This is the final installment of a four part series [links below], suggesting/urging that different conversations about our energy future start taking place. The background for this series is stated in that first post*, and I’ll remind those readers that it is inspired by an article from the Wall Street Journal in December on production of and policies dealing with fossil fuels—specifically the shale/tight oil supplies here in America. [Any quotes are those of the author and are taken from that WSJ piece unless otherwise noted. I’ve updated/corrected the link.]
* In brief: I single this out strictly because it was so representative of a viewpoint which, from the progressive side of the divide, makes little sense and is a curious contribution to educating the public. Truthfully, nothing from that article cannot be found in any number of others on the same subject. That so many of the typical assessments from those denying we have fossil fuel supply problems appear in this piece, coupled with the commentary offered by readers, makes it a terrific source to help “the other side” appreciate our concerns. I just hope it matters … soon.
In my last post, I also began a discussion of a report authored by Mark Mills of the Manhattan Institute which the WSJ article relied on for some of the observations shared about our energy future. [Any quotes from Mr. Mills will be cited as “Mills:” ]
No doubt the WSJ’s enthusiasm for prospects of energy independence were buttressed by Mr. Mills’ recitation of facts about the estimated resources found in Alberta, Canada, the shale regions on the western portion of the U.S., and “the technically easy-to-access oil” in Alaska/the Arctic. He certainly picked the high side of various estimates, but for these purposes, I won’t dispute the numbers; whatever the actual total, they are significant.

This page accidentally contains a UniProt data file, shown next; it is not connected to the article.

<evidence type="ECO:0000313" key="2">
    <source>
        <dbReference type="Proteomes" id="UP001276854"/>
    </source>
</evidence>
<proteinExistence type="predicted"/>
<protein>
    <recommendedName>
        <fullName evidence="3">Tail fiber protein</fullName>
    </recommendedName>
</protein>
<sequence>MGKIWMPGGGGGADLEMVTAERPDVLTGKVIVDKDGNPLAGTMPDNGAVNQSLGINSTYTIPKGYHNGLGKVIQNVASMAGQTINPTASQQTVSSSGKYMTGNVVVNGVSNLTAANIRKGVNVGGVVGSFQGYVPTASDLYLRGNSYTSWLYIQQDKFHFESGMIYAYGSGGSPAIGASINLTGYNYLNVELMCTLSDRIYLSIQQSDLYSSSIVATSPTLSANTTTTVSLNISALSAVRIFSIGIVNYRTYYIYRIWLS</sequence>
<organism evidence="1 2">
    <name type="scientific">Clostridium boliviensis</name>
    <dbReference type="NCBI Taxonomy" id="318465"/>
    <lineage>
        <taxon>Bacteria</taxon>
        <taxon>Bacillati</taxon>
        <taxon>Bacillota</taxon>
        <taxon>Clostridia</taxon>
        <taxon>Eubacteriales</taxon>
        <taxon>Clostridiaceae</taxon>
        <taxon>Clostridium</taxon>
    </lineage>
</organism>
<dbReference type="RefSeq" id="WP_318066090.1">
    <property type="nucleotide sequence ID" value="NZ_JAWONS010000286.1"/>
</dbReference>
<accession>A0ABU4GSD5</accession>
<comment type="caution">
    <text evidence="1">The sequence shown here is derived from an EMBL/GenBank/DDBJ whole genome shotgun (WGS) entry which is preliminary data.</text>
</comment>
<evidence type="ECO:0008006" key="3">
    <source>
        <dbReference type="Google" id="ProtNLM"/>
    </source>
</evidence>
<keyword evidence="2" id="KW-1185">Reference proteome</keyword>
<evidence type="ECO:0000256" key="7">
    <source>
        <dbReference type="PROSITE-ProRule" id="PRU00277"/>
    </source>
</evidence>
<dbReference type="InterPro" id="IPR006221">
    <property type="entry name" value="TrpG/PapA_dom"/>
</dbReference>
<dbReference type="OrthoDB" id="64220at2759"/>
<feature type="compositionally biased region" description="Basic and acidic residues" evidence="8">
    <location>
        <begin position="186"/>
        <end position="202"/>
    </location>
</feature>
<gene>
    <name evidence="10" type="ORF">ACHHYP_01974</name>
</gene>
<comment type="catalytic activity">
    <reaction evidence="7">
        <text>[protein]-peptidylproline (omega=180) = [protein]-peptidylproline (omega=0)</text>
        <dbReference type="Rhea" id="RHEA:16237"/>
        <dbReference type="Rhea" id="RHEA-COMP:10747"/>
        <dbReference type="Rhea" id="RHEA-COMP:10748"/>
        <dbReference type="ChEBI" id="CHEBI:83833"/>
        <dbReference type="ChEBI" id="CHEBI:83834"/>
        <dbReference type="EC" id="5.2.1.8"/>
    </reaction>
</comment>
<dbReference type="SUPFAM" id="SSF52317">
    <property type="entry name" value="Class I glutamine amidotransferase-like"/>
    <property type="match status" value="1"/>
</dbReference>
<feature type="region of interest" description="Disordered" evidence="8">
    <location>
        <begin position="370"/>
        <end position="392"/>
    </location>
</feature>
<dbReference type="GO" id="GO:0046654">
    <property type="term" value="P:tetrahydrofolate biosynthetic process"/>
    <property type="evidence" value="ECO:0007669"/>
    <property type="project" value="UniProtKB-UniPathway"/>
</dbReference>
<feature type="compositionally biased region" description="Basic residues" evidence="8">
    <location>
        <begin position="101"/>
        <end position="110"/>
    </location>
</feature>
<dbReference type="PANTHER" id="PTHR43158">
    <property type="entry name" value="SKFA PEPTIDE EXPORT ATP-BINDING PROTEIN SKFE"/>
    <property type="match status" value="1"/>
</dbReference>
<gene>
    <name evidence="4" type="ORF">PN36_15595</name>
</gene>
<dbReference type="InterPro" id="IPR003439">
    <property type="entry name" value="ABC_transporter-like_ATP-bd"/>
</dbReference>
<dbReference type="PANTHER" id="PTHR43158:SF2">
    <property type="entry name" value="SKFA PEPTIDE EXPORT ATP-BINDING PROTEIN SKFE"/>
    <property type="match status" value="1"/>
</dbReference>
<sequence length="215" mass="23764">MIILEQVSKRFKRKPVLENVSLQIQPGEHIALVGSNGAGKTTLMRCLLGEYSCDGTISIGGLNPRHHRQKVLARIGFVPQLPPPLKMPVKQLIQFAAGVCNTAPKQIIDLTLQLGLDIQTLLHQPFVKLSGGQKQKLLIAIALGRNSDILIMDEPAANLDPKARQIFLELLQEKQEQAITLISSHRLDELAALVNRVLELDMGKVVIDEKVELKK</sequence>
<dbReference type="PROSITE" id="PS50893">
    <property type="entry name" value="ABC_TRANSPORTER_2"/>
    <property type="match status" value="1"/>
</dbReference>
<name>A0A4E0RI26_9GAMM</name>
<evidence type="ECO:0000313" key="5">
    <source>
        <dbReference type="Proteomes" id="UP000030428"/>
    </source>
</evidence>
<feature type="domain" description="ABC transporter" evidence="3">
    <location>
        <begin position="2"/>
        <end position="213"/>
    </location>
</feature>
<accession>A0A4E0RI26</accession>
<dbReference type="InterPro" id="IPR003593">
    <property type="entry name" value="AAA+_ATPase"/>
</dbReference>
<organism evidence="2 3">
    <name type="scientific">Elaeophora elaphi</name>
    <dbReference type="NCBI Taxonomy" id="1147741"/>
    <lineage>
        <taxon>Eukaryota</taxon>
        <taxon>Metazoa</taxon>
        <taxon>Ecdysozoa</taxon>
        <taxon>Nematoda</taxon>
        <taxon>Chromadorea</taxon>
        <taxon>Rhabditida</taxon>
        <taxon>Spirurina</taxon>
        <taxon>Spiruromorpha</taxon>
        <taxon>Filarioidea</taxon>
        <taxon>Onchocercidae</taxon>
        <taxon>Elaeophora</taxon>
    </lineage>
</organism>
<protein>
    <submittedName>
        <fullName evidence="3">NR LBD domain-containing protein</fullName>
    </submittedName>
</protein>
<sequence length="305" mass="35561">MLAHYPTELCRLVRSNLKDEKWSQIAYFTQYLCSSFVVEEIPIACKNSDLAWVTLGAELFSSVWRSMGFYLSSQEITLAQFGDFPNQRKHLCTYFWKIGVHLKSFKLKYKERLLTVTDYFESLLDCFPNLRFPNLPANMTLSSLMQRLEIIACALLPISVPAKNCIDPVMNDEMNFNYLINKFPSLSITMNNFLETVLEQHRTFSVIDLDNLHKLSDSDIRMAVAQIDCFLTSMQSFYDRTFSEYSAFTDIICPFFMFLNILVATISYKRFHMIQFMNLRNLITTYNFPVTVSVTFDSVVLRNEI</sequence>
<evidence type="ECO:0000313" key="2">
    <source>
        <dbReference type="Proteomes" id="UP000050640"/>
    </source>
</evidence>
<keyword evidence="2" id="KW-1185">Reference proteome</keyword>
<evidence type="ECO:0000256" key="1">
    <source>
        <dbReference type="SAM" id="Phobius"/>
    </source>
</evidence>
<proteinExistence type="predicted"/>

The problem from the perspective of those of us concerned about adequate supplies of energy is that Mills’ report, like his peers, offers almost no information whatsoever about the production aspect of these finds. Touting just the impressive totals leaves the less-than-fully informed public with the belief that but for the federal government stepping on the toes of the good-hearted fossil fuel industry, we would be awash in vast supplies almost forever. Another great story. Facts intrude.
Mills: The tantalizing possibility of North America by 2030 becoming the largest supplier of fuel to the world would require about an 80 percent increase in aggregate hydrocarbon production over two decades. From a resource perspective, this does not present a challenge, as earlier illustrated. From an engineering perspective, it is unlikely to be a stretch.
Common sense will tell you that extraction of fossil fuels in Alaska and/or the Arctic would not meet anyone’s rational understanding of “technically easy-to-access.” Seriously? The shale regions of the Green River Formation Mr. Mills cited (“an estimated 2000-3000 billion barrels of oil”) sounds fantastic. Were it not for the fact that attempts to produce anything from that region have been unsuccessful for close to a century (the kind that has a hundred years in it), and that it’s not actually oil at all, but a precursor called kerogen requiring genuinely vast amounts of energy to convert it into an acceptable substitute—which I’ll remind you has not yet happened—then we could all share in the delight. Seems we’re well past “unlikely to be a stretch.” Don’t recall seeing any of that information in the report….